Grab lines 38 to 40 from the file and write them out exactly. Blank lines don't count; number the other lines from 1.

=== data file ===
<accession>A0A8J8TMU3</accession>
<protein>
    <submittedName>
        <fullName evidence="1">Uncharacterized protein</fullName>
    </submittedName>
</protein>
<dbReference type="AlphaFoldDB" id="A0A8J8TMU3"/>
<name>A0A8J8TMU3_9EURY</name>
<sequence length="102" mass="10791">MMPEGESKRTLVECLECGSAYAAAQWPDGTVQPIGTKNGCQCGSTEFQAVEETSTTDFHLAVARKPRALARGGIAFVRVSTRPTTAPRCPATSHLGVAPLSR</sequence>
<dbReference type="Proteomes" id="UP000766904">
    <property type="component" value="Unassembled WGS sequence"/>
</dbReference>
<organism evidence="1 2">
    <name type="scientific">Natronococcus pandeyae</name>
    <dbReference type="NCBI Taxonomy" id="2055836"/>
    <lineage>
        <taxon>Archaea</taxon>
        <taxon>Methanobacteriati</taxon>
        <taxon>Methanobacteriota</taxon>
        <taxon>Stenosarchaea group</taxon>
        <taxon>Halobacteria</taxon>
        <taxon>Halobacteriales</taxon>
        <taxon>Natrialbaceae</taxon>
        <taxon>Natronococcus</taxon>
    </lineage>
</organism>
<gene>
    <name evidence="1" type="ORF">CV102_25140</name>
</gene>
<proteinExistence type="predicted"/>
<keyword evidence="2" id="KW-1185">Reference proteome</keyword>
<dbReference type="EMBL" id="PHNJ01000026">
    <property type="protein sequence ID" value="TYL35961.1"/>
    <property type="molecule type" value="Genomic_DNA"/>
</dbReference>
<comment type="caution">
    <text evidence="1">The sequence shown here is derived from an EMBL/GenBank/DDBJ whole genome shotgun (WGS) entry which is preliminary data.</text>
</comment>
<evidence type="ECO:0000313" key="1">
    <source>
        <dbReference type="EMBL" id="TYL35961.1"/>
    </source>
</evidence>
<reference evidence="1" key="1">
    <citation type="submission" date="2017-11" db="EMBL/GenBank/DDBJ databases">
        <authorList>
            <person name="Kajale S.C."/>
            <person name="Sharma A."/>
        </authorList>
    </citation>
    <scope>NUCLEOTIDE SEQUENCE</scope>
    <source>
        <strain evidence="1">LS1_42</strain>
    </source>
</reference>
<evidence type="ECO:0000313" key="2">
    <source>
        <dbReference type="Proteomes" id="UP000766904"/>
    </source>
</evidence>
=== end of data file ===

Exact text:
</comment>
<evidence type="ECO:0000313" key="1">
    <source>